Kakao edges out Naver to become No. 3 on bourse

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Kakao edges out Naver to become No. 3 on bourse

Kakao's character Ryan [JOONGANG PHOTO]

Kakao's character Ryan [JOONGANG PHOTO]

For the first time, Kakao's market capitalization surpassed Naver's, ranking third on the Kospi Tuesday.  
 
Kakao’s shares hit a record high of 144,500 won Tuesday, bringing its market cap to 64.1 trillion won compared to Naver’s 63.6 trillion won.  
 
Kakao's stock was on a winning streak for seven straight trading days, boosting its share price by 14.6 percent from June 7 to Tuesday.  
 
During Monday’s trading, the operator of Korea’s most used messenger app, KakaoTalk, saw its market cap race ahead of Naver's at one point but retreated back to fourth place by the end of session.
 
Kakao’s shares' performance is impressive especially considering the market cap gap it had with Naver until a few months back.  
 
In late December, Kakao was the ninth largest company on the Kospi bourse, and Naver was the sixth. Its market cap was 34.4 trillion won compared to Naver’s 48 trillion won.
 
Both companies' shares have done well this year. Combined, they added 44 trillion won to their market caps, rising above LG Chem and Samsung Biologics. Now, the two IT leaders only have memory chip makers Samsung Electronics and SK hynix ahead of them.  
 
Both companies benefitted from the coronavirus pandemic and the growth for IT services that came with it.  
 
Naver started out as an internet portal while Kakao began as a messenger service. But today, a lot of their businesses overlap in ecommerce, fintech and media content like webtoons.  
 
This year, Kakao’s market cap jumped 86 percent from Dec. 30 to Tuesday, while Naver’s grew 32 percent.  
 
On April 15, Kakao instituted a five-to-one stock split which slashed the company’s stock price from around 550,000 won to 110,000 won. This made its shares more accessible to individual investors, who have driven the stock market's growth during the pandemic. From mid-April, Kakao’s stock price jumped 20 percent.  
 
Analyst Sung Jong-hwa of eBest Securities points out that both companies did good jobs in their respective businesses but Kakao was the one that aggressively boosted shareholder value.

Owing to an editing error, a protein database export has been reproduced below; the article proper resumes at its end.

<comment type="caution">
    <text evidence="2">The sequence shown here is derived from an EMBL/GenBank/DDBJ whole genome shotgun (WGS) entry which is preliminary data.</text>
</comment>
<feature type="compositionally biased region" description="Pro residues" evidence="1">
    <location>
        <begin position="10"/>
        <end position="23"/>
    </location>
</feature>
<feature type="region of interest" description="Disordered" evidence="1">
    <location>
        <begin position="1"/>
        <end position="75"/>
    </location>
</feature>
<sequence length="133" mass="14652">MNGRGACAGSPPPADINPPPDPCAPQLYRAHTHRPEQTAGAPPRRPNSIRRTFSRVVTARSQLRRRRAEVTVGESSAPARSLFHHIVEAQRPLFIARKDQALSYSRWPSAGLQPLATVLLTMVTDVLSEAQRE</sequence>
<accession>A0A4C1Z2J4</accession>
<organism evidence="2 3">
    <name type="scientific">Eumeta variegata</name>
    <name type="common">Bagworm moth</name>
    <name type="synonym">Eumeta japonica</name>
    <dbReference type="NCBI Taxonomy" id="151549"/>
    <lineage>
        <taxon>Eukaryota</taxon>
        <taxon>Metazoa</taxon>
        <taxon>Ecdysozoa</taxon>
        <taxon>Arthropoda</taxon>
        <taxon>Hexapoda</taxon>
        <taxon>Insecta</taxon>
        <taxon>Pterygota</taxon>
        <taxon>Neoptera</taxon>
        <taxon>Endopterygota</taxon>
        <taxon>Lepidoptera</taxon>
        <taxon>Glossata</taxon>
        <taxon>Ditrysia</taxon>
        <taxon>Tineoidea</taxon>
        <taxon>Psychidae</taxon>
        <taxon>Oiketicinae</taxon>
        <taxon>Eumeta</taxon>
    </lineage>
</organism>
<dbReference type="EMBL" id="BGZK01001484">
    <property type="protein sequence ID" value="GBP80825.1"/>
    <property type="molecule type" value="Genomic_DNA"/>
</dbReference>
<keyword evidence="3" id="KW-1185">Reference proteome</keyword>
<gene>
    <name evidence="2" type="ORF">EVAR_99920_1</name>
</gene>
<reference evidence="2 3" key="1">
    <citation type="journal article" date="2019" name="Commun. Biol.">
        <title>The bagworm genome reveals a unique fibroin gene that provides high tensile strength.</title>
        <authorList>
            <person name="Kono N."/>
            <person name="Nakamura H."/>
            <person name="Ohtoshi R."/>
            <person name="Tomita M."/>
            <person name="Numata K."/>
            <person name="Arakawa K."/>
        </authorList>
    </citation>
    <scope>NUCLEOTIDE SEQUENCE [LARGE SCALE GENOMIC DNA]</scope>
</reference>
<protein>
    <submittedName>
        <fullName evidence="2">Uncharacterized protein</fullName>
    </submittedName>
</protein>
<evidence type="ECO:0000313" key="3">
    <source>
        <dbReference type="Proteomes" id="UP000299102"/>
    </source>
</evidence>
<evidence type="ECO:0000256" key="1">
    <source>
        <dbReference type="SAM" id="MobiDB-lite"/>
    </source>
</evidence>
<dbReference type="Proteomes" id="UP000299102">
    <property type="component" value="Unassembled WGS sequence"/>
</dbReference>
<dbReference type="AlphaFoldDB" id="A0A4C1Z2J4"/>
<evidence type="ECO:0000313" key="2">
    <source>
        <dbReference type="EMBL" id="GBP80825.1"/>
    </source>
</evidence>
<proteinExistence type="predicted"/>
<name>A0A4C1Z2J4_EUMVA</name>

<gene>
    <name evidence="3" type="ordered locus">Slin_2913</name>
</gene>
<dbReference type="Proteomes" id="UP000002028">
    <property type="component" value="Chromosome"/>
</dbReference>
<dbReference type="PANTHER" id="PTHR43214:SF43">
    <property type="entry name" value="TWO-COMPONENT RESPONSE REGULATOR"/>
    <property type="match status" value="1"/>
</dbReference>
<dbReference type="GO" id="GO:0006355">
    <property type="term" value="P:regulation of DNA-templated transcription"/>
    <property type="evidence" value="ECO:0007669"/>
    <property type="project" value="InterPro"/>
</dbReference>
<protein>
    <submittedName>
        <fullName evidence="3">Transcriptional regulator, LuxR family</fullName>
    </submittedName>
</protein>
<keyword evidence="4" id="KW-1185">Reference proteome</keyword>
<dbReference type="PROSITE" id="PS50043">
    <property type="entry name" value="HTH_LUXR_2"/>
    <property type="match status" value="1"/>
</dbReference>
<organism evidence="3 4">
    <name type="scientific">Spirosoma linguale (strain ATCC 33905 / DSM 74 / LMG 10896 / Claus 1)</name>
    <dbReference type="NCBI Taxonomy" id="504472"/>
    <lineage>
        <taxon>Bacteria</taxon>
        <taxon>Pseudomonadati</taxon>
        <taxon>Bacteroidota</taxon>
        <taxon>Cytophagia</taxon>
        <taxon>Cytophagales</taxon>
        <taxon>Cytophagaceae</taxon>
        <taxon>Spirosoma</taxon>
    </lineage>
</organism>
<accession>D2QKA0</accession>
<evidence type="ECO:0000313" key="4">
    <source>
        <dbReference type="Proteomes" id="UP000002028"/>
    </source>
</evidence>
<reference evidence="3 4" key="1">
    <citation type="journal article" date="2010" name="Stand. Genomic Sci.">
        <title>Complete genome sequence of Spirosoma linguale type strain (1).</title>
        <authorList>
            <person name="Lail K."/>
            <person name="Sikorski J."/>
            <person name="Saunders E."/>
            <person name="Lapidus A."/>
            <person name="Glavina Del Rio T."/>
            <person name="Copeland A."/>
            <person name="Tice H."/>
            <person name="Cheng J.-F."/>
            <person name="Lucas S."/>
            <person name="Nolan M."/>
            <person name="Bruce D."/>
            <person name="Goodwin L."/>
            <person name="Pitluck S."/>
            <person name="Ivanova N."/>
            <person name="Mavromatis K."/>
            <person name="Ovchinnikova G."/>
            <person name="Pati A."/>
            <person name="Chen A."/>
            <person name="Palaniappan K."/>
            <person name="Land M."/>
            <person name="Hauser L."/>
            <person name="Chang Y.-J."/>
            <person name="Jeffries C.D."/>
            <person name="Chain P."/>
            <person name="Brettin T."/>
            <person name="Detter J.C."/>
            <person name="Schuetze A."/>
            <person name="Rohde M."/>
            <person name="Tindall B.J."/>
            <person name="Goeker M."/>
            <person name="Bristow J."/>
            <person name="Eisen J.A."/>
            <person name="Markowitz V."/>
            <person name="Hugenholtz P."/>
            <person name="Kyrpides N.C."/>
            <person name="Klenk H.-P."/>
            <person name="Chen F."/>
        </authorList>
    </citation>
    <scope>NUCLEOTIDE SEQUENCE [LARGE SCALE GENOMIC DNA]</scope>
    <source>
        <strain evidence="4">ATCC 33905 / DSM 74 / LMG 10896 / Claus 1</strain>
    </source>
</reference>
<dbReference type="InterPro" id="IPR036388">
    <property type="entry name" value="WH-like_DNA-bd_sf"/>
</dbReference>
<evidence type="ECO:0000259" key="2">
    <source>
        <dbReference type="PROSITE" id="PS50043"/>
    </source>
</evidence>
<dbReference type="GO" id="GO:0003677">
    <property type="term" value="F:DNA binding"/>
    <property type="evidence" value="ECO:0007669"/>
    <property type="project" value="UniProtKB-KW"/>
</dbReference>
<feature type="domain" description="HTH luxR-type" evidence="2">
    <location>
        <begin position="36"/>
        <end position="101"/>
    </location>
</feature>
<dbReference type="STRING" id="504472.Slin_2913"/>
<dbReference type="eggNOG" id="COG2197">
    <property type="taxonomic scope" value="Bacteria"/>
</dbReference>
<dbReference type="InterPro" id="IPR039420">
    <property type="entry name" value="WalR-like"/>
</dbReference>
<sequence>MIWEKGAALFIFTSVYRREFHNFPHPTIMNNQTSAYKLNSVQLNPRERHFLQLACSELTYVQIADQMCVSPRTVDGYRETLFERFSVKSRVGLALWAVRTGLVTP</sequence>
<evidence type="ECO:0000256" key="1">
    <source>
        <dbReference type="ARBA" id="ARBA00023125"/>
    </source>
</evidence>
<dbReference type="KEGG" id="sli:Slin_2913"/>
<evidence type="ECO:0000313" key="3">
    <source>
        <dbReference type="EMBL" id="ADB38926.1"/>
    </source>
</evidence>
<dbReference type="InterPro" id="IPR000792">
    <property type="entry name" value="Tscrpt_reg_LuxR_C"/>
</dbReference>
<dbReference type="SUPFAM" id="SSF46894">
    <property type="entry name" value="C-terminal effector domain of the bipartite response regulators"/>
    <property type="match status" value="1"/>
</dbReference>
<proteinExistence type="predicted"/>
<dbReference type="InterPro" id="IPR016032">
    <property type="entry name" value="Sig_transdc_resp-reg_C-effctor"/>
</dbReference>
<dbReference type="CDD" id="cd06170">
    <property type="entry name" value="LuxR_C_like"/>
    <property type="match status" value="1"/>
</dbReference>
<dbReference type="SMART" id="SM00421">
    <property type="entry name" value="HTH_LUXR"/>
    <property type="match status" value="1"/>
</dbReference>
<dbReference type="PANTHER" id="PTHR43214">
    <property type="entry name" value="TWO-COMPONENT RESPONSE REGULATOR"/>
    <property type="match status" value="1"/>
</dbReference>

“The evaporation of the market cap gap between the two comes from decisions made in platform strategy,” Sung said. “Kakao made a bold move to establish an internet-only bank [in 2016] and recently, has been spinning off affiliates, pushing efforts to take some of them public.”
 
Local analysts’ consensus is that Kakao’s stock will remain strong for a while. Coming up are initial public listings of fintech subsidiaries Kakao Pay and Kakao Bank, both of which applied for approval earlier this year.  
 
Naver’s stock is also expected to rise given the company’s strong performance. First-quarter net profit jumped more than 11,000 percent on year to reach 15 trillion won.
 
Jung Ho-yoon of Korea Investment & Securities said Naver’s heavy operating costs were slowing down profit increases and keeping its stock price less buoyant than Kakao’s.
 
“Naver’s operating costs have been rapidly increasing since the second half of 2020,” Jung wrote in a May 27 report.  
 
“A big contributor to the recent increase was human labor costs for its development and operation workforce, and marketing fees. But as the company’s revenue projection is strong, the profitability growth will normalize once the cost increases slow down.”
 
BY SONG KYOUNG-SON [song.kyoungson@joongang.co.kr]
 
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